- A £4.6 million ($5.64 million) facility that can test tidal turbine blades under strenuous conditions has been officially opened.
- The University of Edinburgh says the site is the "world's first rapid testing facility for tidal turbine blades."
- While there is excitement about the potential of marine energy, the footprint of tidal stream and wave projects remains very small compared to other renewables.
A £4.6 million ($5.64 million) facility that can test tidal turbine blades under strenuous conditions has been officially opened, with those behind it hoping it will accelerate the development of marine energy technology and lower costs.
In a statement at the end of last week, the University of Edinburgh said the site was the "world's first rapid testing facility for tidal turbine blades."
It added that the FastBlade facility would use a 75 metric ton reaction frame that was able to apply "powerful forces on turbine blades more than 50 feet long."
Get a weekly recap of the latest San Francisco Bay Area housing news. Sign up for NBC Bay Area’s Housing Deconstructed newsletter.
FastBlade is a partnership between aerospace firm Babcock International and the university that's backed by a grant of £1.8 million from the U.K. government. The testing center is located in the town of Rosyth.
Tests on blades, the university said, would be undertaken "using a system of powerful hydraulic cylinders, which, in less than three months, can simulate the stresses placed on the structures during two decades at sea."
Conchúr Ó Brádaigh, who is head of the university's school of engineering, said FastBlade would be "the world's first dedicated fatigue test facility for tidal turbine blades."
He went on to state it would also "help maintain the globally leading position of Scottish tidal turbine developers in the race to find sources of clean and secure power."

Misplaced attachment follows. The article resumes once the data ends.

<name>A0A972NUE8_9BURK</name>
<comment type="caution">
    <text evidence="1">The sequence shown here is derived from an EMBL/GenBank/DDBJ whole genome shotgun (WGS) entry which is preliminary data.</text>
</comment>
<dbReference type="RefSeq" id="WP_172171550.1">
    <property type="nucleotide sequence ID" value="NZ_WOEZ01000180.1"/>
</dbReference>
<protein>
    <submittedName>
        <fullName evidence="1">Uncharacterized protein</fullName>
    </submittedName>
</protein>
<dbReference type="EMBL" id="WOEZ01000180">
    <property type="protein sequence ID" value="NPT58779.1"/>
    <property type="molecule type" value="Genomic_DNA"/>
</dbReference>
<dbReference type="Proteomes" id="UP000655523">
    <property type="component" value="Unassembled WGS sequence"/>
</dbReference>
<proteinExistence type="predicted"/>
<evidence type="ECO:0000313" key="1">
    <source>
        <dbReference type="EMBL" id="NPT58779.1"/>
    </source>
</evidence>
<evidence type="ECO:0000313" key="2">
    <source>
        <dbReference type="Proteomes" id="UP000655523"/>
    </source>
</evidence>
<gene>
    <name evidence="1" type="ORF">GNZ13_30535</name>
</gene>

The University of Edinburgh said the FastBlade technology could also be harnessed to test wing components for aircraft and lightweight bridge sections.
Scotland has a long association with North Sea oil and gas production, but in recent years it's also become a hub for companies and projects focused on tidal power and marine energy in general.
In waters north of the Scottish mainland, the archipelago of Orkney is home to the European Marine Energy Centre, or EMEC, where wave and tidal energy developers can test and assess their tech in the open sea.
European installations of tidal and wave energy capacity jumped in 2021, as the ocean energy sector saw deployments revert to pre-pandemic levels and a substantial increase in investment.
In March, Ocean Energy Europe said 2.2 megawatts of tidal stream capacity was installed in Europe last year, compared to just 260 kilowatts in 2020. For wave energy, 681 kW was installed, which OEE said was a threefold increase.
Globally, 1.38 MW of wave energy came online in 2021, while 3.12 MW of tidal stream capacity was installed. Capacity refers to the maximum amount of electricity installations can produce, not what they're necessarily generating.
While there is excitement about the potential of marine energy, the footprint of tidal stream and wave projects remains very small compared to other renewables.
In 2021 alone, Europe installed 17.4 gigawatts of wind power capacity, according to figures from industry body WindEurope.